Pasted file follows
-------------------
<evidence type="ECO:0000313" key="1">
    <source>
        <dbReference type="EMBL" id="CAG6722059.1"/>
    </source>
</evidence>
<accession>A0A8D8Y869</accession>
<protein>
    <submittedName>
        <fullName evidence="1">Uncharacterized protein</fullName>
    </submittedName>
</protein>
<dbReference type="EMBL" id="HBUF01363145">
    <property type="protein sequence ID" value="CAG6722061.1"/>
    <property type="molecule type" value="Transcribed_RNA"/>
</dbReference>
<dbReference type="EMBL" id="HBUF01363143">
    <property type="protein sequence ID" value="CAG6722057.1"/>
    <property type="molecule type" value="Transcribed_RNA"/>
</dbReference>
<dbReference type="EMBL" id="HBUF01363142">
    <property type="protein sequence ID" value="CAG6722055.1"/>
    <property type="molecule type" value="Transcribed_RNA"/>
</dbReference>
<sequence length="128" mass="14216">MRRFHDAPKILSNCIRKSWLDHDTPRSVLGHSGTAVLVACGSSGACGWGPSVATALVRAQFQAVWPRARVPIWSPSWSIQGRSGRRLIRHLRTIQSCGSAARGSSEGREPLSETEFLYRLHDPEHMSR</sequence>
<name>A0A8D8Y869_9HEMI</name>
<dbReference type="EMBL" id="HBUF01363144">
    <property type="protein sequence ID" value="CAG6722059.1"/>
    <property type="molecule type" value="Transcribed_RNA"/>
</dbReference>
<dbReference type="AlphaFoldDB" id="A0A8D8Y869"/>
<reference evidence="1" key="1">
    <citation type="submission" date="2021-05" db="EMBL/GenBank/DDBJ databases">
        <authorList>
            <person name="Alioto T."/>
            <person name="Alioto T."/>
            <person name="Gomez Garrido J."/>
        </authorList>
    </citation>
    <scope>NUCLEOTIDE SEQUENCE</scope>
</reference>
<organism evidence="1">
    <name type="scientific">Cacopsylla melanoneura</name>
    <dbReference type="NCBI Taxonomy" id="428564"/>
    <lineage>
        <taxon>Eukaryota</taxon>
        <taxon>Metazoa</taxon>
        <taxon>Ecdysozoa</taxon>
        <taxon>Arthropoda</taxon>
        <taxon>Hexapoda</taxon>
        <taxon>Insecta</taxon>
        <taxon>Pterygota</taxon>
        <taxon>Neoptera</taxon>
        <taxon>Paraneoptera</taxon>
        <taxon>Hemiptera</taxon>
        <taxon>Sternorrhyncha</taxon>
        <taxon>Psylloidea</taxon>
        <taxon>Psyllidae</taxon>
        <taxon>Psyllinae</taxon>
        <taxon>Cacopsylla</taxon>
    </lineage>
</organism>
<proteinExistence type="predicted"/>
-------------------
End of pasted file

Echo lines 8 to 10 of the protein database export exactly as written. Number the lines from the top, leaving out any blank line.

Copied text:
    <submittedName>
        <fullName evidence="1">Uncharacterized protein</fullName>
    </submittedName>